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The Great War (1914-1918) Forum

Remembered Today:

German Coastal Raids


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There is a lot of material relating to the coastal bombardment of towns by elements of the German fleet, mostly what is covered is casualties, damage and the reply by light coastal batteries. What were the failures that allowed this to happen? was it not considered a possibility? what about minefields and fast response torpedo capable ships patrols? was anyone held accountable? and finally what were the changes made to prevent further such attacks.


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Here's a potted view:-

The idea of the raids on the German side was to draw out a portion of the Grand Fleet onto the guns of the High Seas Fleet so as to atritt the British numerical superiority. Torpedo boats were not really capable on their own against heavy ships as their short weapon range would put them under heavy gunfire for possibly tens of minutes before they could close sufficiently to launch, and one major-calibre hit would usually finish their attack. Minefields were always tricky, though they were placed - perhaps with a lowish level of commitment - because they restricted movement of friends as well as foes.

Although severely insulted by the raids, the British response was moderated by the need to maintain numerical superiority in overall fleet terms, so as not to jeopardise the distant blockade - which ultimately was a major factor in forcing the Armistice.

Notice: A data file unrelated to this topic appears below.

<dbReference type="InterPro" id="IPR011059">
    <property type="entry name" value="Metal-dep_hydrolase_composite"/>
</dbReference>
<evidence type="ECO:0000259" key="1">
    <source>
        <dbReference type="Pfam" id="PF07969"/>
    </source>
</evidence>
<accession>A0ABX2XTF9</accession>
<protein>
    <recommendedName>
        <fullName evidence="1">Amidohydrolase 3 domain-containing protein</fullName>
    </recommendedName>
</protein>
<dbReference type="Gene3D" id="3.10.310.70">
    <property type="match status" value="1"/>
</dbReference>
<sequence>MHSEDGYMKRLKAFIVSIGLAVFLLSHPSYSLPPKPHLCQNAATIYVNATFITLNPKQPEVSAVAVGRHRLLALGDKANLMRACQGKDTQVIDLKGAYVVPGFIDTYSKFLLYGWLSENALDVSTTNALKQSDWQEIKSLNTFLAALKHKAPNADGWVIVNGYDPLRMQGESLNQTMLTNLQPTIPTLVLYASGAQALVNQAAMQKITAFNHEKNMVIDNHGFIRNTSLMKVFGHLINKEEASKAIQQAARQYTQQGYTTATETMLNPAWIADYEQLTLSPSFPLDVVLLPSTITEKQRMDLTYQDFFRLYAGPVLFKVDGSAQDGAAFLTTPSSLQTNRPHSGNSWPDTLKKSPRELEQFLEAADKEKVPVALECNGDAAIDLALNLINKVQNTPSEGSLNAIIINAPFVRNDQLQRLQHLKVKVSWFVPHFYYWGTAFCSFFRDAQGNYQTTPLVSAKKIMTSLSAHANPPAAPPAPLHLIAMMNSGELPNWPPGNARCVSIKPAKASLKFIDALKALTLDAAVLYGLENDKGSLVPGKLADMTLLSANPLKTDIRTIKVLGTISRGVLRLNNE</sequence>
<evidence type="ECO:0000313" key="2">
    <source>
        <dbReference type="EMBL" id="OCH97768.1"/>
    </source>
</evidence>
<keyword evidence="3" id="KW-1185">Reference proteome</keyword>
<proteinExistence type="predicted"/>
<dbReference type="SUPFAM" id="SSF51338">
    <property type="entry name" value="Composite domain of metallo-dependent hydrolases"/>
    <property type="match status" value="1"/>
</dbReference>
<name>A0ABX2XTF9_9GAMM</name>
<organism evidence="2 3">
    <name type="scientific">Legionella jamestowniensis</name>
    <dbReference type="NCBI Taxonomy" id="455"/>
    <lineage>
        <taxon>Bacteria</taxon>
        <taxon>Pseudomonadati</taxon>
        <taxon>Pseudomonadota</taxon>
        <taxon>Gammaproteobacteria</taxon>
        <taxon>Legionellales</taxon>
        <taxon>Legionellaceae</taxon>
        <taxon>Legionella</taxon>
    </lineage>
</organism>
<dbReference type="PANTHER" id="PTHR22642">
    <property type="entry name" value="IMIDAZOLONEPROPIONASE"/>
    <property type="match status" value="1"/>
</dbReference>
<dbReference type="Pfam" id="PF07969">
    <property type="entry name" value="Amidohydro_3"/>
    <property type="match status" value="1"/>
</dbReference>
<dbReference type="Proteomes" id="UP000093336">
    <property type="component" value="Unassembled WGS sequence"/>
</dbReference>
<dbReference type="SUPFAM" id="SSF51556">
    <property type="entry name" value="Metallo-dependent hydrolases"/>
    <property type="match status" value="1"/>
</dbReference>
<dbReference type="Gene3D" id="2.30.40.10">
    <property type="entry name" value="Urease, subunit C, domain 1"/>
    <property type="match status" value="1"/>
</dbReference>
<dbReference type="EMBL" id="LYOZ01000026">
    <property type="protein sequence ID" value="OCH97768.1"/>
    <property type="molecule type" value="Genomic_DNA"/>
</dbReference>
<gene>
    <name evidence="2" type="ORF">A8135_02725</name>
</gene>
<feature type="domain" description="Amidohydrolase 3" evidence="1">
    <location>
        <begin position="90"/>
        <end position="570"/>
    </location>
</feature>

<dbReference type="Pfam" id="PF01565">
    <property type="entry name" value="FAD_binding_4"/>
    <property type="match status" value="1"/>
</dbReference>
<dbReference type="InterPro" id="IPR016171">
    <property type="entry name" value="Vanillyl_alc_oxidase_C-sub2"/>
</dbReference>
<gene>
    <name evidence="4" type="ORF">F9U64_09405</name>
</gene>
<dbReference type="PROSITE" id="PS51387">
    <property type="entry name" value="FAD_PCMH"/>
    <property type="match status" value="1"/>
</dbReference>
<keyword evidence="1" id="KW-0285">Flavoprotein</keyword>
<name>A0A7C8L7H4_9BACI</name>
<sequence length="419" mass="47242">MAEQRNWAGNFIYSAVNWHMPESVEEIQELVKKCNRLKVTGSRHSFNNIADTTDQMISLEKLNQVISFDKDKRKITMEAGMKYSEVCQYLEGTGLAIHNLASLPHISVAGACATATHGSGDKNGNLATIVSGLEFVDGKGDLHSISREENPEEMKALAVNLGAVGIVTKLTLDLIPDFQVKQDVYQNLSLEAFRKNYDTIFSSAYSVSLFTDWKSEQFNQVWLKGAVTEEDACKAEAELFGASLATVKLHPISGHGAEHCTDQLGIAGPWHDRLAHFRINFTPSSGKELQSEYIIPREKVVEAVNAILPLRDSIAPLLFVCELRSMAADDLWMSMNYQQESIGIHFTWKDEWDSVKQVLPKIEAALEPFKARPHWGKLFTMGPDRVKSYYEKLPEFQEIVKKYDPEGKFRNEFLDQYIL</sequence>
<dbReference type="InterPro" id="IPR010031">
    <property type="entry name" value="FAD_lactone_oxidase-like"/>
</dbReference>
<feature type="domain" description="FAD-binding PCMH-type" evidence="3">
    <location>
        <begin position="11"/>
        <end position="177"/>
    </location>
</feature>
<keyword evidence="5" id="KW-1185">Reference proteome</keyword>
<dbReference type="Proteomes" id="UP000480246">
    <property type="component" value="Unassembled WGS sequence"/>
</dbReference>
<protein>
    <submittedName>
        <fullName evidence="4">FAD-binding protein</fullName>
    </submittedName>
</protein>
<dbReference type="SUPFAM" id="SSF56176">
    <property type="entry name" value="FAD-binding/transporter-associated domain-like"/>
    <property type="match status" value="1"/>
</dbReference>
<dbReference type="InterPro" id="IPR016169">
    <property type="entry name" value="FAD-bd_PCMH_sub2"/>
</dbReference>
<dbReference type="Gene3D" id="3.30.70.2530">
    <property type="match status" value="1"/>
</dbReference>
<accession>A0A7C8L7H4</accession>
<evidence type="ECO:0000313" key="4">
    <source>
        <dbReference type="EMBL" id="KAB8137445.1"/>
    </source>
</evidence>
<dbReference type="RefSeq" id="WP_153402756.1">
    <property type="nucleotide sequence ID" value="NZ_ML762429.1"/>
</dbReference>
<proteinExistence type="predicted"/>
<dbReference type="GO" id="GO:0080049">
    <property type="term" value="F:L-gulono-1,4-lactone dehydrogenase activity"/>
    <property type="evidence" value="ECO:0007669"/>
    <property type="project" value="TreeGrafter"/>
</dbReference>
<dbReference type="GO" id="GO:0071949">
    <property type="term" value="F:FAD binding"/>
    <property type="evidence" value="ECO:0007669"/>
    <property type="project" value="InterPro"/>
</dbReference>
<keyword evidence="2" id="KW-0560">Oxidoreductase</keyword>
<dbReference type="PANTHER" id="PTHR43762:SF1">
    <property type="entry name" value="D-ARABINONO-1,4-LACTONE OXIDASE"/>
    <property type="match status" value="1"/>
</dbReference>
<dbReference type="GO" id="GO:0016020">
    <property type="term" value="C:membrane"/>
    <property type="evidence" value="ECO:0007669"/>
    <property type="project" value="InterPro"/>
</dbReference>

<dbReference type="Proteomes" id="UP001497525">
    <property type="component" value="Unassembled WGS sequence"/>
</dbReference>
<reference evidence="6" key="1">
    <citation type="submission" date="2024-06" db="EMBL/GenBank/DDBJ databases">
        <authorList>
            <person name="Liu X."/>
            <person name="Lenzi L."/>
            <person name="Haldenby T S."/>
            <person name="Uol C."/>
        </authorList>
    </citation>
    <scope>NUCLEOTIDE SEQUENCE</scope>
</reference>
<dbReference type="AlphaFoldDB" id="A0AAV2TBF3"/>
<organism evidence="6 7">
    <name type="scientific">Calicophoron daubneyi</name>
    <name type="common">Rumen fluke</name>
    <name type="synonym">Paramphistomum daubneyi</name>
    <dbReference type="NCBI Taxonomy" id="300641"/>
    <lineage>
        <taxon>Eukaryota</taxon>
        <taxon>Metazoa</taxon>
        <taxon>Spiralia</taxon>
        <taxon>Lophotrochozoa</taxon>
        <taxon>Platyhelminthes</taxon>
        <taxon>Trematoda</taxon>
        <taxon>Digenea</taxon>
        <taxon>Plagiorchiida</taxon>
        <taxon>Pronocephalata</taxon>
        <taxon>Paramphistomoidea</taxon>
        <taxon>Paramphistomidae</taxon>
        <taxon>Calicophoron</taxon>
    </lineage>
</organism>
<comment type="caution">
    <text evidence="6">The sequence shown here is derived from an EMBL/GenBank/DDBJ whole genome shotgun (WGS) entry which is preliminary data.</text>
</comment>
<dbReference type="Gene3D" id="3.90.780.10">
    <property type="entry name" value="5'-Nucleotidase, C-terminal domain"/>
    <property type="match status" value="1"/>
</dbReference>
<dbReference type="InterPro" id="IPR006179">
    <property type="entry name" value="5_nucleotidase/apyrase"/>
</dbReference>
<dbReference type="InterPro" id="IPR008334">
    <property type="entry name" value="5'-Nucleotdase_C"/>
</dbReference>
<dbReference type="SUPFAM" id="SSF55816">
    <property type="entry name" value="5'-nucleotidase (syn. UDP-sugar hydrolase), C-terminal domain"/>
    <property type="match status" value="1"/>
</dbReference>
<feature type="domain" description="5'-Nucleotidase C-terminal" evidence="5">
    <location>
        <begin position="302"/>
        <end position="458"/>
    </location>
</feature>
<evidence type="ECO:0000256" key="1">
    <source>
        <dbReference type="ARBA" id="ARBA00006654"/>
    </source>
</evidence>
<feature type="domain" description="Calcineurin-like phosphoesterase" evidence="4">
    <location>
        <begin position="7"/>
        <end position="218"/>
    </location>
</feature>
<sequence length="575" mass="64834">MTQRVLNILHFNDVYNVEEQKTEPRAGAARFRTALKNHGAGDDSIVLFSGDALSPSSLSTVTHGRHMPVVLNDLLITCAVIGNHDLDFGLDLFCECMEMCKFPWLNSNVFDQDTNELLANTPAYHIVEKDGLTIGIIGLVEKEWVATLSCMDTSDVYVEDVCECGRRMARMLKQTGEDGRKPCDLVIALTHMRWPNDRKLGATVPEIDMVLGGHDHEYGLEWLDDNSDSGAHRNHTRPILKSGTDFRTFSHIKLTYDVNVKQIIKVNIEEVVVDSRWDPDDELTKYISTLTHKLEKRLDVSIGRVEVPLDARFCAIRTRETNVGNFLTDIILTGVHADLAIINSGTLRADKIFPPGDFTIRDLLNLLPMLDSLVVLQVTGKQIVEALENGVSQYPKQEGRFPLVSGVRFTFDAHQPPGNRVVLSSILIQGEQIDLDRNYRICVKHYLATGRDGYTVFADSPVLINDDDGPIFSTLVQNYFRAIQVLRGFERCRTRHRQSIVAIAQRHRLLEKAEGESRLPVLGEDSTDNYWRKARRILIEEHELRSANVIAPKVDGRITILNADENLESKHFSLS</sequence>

One response was to base Beatty's battlecruisers at Rosyth rather than Scapa to give them a better chance to intercept, at least on the German withdrawal. Several attempts were made to intercept, but despite often knowing general German intentions in advance, uncertain weather conditions and weak or bungled signalling prevented much success until the Dogger Bank action of early 1915.

The Dogger Bank action - even though that finished with another signals failure - convinced the HSF that these raids were too risky as the chance of being cut off by Beatty with the HSF too far away to help was too great. Hipper's battlecruisers were from then on mostly used to harass British and neutral light shipping in the eastern North Sea, again with a view to annihilating whatever fast units of the RN were sent to engage them by drawing them onto the German battlefleet. This was what eventually produced the Battle of Jutland.



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